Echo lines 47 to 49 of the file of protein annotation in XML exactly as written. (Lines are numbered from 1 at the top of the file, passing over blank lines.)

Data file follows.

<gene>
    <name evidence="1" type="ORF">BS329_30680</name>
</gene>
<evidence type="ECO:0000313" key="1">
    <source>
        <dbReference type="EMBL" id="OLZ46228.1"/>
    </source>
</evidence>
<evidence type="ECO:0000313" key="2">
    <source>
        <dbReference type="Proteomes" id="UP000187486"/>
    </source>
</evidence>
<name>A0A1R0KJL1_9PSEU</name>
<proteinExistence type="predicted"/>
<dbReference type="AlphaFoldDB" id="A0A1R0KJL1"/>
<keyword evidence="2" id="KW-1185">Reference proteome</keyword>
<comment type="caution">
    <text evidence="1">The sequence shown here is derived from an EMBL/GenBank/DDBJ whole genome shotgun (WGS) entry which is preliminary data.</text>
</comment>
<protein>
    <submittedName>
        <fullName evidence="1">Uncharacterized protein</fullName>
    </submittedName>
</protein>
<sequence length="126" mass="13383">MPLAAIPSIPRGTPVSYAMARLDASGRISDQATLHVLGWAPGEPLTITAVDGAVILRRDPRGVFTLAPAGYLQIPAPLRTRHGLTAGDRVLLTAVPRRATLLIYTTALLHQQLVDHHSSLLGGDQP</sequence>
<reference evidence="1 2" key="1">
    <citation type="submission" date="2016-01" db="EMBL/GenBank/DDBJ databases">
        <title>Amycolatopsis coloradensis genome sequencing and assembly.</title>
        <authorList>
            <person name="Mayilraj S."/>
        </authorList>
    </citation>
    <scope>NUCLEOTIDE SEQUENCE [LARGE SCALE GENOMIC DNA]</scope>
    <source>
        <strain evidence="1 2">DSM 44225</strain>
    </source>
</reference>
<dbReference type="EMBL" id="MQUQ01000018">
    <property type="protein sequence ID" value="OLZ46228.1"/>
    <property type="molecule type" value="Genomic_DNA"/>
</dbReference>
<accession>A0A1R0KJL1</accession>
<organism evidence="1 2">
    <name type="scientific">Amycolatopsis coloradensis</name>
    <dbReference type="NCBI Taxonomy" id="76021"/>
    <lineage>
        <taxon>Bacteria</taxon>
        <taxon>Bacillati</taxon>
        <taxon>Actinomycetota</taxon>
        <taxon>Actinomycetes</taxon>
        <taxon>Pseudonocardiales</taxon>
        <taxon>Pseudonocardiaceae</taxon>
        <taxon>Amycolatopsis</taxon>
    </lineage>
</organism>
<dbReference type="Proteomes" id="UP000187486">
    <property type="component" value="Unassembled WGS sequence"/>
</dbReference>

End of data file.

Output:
    <lineage>
        <taxon>Bacteria</taxon>
        <taxon>Bacillati</taxon>